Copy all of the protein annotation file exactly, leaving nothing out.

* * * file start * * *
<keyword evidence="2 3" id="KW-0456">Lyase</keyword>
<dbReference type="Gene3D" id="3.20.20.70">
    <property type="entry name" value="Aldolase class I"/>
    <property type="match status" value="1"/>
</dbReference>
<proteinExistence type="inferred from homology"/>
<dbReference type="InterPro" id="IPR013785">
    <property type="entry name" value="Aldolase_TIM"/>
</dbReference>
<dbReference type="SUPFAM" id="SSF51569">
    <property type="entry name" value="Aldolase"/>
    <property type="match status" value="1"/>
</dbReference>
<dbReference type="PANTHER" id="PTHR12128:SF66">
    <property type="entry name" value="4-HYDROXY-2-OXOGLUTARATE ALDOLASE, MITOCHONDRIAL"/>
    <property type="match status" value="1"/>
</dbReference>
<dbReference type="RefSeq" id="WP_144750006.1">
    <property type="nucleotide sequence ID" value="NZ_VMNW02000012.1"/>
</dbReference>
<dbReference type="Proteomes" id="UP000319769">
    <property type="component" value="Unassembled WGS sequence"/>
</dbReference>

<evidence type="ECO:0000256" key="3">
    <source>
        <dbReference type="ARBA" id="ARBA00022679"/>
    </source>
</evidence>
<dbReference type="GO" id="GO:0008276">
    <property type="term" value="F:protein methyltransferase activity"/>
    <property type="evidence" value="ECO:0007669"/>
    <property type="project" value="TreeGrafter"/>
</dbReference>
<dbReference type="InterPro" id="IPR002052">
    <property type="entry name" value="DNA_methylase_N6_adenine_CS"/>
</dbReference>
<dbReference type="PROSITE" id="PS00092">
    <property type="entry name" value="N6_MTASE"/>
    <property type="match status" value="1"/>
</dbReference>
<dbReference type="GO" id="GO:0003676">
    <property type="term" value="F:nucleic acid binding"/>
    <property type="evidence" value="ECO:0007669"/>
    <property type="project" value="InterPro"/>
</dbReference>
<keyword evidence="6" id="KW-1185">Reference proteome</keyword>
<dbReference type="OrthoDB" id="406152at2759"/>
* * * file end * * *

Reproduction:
<keyword evidence="2 3" id="KW-0456">Lyase</keyword>
<dbReference type="Gene3D" id="3.20.20.70">
    <property type="entry name" value="Aldolase class I"/>
    <property type="match status" value="1"/>
</dbReference>
<proteinExistence type="inferred from homology"/>
<dbReference type="InterPro" id="IPR013785">
    <property type="entry name" value="Aldolase_TIM"/>
</dbReference>
<dbReference type="SUPFAM" id="SSF51569">
    <property type="entry name" value="Aldolase"/>
    <property type="match status" value="1"/>
</dbReference>
<dbReference type="PANTHER" id="PTHR12128:SF66">
    <property type="entry name" value="4-HYDROXY-2-OXOGLUTARATE ALDOLASE, MITOCHONDRIAL"/>
    <property type="match status" value="1"/>
</dbReference>
<dbReference type="RefSeq" id="WP_144750006.1">
    <property type="nucleotide sequence ID" value="NZ_VMNW02000012.1"/>
</dbReference>
<dbReference type="Proteomes" id="UP000319769">
    <property type="component" value="Unassembled WGS sequence"/>
</dbReference>

<evidence type="ECO:0000256" key="3">
    <source>
        <dbReference type="ARBA" id="ARBA00022679"/>
    </source>
</evidence>
<dbReference type="GO" id="GO:0008276">
    <property type="term" value="F:protein methyltransferase activity"/>
    <property type="evidence" value="ECO:0007669"/>
    <property type="project" value="TreeGrafter"/>
</dbReference>
<dbReference type="InterPro" id="IPR002052">
    <property type="entry name" value="DNA_methylase_N6_adenine_CS"/>
</dbReference>
<dbReference type="PROSITE" id="PS00092">
    <property type="entry name" value="N6_MTASE"/>
    <property type="match status" value="1"/>
</dbReference>
<dbReference type="GO" id="GO:0003676">
    <property type="term" value="F:nucleic acid binding"/>
    <property type="evidence" value="ECO:0007669"/>
    <property type="project" value="InterPro"/>
</dbReference>
<keyword evidence="6" id="KW-1185">Reference proteome</keyword>
<dbReference type="OrthoDB" id="406152at2759"/>